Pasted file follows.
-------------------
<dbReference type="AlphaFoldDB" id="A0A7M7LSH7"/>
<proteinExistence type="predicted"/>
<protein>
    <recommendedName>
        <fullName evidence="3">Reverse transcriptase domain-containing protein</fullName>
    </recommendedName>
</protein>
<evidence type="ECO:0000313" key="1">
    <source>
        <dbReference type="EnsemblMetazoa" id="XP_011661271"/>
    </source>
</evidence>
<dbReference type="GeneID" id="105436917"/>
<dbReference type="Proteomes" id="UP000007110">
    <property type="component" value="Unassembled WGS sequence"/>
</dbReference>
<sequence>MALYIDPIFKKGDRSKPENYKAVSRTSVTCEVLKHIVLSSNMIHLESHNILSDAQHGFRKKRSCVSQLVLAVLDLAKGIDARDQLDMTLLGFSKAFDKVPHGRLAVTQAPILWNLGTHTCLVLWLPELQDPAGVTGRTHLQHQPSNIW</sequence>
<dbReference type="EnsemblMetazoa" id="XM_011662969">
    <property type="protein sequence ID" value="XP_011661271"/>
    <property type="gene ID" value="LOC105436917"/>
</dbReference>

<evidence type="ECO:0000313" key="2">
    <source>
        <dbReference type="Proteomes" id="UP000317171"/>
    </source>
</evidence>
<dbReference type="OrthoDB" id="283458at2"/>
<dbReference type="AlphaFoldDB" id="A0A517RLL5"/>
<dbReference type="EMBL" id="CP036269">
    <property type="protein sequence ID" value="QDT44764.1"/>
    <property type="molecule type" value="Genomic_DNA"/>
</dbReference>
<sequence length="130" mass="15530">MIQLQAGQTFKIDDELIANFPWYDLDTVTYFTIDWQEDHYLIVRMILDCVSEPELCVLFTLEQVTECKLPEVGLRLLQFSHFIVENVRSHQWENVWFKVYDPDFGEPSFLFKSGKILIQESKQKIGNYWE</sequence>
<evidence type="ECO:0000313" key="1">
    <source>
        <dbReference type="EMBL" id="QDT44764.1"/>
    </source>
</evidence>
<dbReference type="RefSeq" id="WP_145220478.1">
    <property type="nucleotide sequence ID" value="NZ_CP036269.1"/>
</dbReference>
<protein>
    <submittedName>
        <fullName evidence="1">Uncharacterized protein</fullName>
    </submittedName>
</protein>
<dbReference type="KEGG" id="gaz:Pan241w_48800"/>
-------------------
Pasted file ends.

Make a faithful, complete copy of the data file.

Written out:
<dbReference type="AlphaFoldDB" id="A0A7M7LSH7"/>
<proteinExistence type="predicted"/>
<protein>
    <recommendedName>
        <fullName evidence="3">Reverse transcriptase domain-containing protein</fullName>
    </recommendedName>
</protein>
<evidence type="ECO:0000313" key="1">
    <source>
        <dbReference type="EnsemblMetazoa" id="XP_011661271"/>
    </source>
</evidence>
<dbReference type="GeneID" id="105436917"/>
<dbReference type="Proteomes" id="UP000007110">
    <property type="component" value="Unassembled WGS sequence"/>
</dbReference>
<sequence>MALYIDPIFKKGDRSKPENYKAVSRTSVTCEVLKHIVLSSNMIHLESHNILSDAQHGFRKKRSCVSQLVLAVLDLAKGIDARDQLDMTLLGFSKAFDKVPHGRLAVTQAPILWNLGTHTCLVLWLPELQDPAGVTGRTHLQHQPSNIW</sequence>
<dbReference type="EnsemblMetazoa" id="XM_011662969">
    <property type="protein sequence ID" value="XP_011661271"/>
    <property type="gene ID" value="LOC105436917"/>
</dbReference>

<evidence type="ECO:0000313" key="2">
    <source>
        <dbReference type="Proteomes" id="UP000317171"/>
    </source>
</evidence>
<dbReference type="OrthoDB" id="283458at2"/>
<dbReference type="AlphaFoldDB" id="A0A517RLL5"/>
<dbReference type="EMBL" id="CP036269">
    <property type="protein sequence ID" value="QDT44764.1"/>
    <property type="molecule type" value="Genomic_DNA"/>
</dbReference>
<sequence length="130" mass="15530">MIQLQAGQTFKIDDELIANFPWYDLDTVTYFTIDWQEDHYLIVRMILDCVSEPELCVLFTLEQVTECKLPEVGLRLLQFSHFIVENVRSHQWENVWFKVYDPDFGEPSFLFKSGKILIQESKQKIGNYWE</sequence>
<evidence type="ECO:0000313" key="1">
    <source>
        <dbReference type="EMBL" id="QDT44764.1"/>
    </source>
</evidence>
<dbReference type="RefSeq" id="WP_145220478.1">
    <property type="nucleotide sequence ID" value="NZ_CP036269.1"/>
</dbReference>
<protein>
    <submittedName>
        <fullName evidence="1">Uncharacterized protein</fullName>
    </submittedName>
</protein>
<dbReference type="KEGG" id="gaz:Pan241w_48800"/>